Home prices keeps rising. In fact, Washington State home prices are rising faster than in any other state in the Union—Washington now ranks among the top five states for priciest homes overall. We sit right below Hawaii and California.
Of course, price and price-rise differs wildly across the state. Take San Juan Island, for instance. The median home there costs a staggering one million dollars. Yet in Grays Harbor, median home price bottoms out at $141,000. Across the state, median home price hovers just above $305,000 (note: this is the first time Washington as a state has passed the real estate highs of 2007).
How about the price-rise? Well, state-wide, that $305,000 median price represents a 37-percent increase from four years ago. Just in the past year, home prices in metro areas have jumped 5 percent. The exception: Wenatchee, where prices dropped 3 percent. If you want cheap housing: Grays Harbor and Wenatchee, folks.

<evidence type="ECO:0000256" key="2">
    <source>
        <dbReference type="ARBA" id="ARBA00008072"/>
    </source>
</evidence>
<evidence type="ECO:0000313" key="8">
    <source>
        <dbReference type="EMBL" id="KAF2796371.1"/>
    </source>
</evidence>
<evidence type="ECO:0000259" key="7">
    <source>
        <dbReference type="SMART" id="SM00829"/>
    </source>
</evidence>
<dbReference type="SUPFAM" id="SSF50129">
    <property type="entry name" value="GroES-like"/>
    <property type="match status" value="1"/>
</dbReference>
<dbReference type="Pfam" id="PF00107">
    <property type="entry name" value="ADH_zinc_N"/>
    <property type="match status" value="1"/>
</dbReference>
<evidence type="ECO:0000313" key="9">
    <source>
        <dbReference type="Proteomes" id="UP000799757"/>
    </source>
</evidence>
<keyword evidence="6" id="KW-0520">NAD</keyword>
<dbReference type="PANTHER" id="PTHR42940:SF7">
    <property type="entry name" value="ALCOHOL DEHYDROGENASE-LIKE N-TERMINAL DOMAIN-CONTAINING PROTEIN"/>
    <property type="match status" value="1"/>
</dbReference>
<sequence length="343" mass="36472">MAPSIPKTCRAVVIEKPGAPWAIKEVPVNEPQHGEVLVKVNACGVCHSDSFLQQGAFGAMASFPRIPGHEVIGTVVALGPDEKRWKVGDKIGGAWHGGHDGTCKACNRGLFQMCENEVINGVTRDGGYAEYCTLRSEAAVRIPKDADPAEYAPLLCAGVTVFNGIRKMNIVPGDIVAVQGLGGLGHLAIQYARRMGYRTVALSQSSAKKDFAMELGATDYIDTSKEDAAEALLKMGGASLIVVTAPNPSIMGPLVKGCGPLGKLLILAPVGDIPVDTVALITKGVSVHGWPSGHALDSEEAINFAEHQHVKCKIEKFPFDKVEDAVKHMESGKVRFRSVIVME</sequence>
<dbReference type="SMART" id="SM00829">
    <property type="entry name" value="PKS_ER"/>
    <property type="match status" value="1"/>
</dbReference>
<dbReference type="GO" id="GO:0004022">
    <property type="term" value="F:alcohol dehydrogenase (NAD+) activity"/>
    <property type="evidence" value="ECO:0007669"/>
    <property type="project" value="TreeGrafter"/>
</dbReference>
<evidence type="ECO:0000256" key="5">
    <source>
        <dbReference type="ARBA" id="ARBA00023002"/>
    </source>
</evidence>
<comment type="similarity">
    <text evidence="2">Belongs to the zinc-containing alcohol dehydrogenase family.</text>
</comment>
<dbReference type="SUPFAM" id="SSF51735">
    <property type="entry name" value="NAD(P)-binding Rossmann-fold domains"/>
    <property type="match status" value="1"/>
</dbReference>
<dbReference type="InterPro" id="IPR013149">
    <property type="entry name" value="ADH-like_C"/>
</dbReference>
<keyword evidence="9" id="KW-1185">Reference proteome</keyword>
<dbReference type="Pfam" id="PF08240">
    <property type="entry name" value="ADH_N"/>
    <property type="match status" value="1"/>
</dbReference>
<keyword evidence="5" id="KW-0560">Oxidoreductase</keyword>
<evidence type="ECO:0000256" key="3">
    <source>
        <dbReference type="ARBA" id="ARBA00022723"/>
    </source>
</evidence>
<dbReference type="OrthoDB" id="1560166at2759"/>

But for those of you who want to stay in King County, you’re looking at a median home price of $508,000. Let’s break that down further, shall we? We’ll do this two ways: (1) we’ll look at median price in various neighborhoods, and (2) we’ll look what $1,000,000 gets you in various neighborhoods.
Capitol Hill: $528 per square foot (average). Typical home: 3 bedroom, 2.5 bath, 1,320 square feet. Views of Mt. Rainier and the Cascades. $699,000.
Medina: $697 per square foot (average). Typical home: 4 bedroom, 3.25 bath, 4,043 square feet. 1993 rambler on 0.37 acres. $2,819,000.
Bellevue: $442 per square foot (average) Typical home: 3 bedroom, 1.75 bath, 1,830 square feet One-story home built in 1952 on a 0.26 acre lot.
Haller Lake: 4 bedroom, 3.5 bath, 3,633 square feet. Brand-new, modern house. $1,025,000.
Denny Triangle: 2 bedroom, 2 bath, 1,296 square feet condo. Located inside a hotel (read: include perks), and with a private deck overlooking South Lake Union. $1,040,000.
Broadview: 4 bedroom, 3.5 bath, 3,080 square feet. Views of the Puget Sound. $1,050,000.
Greenwood: 3 bedroom, 2.25 bath, 2,700 square feet. Passive House Certification. $1,050,000.
Cedar Park: 5 bedroom, 2.5 bath, 3,150 square feet. 1962 midcentury home. $1,025,000.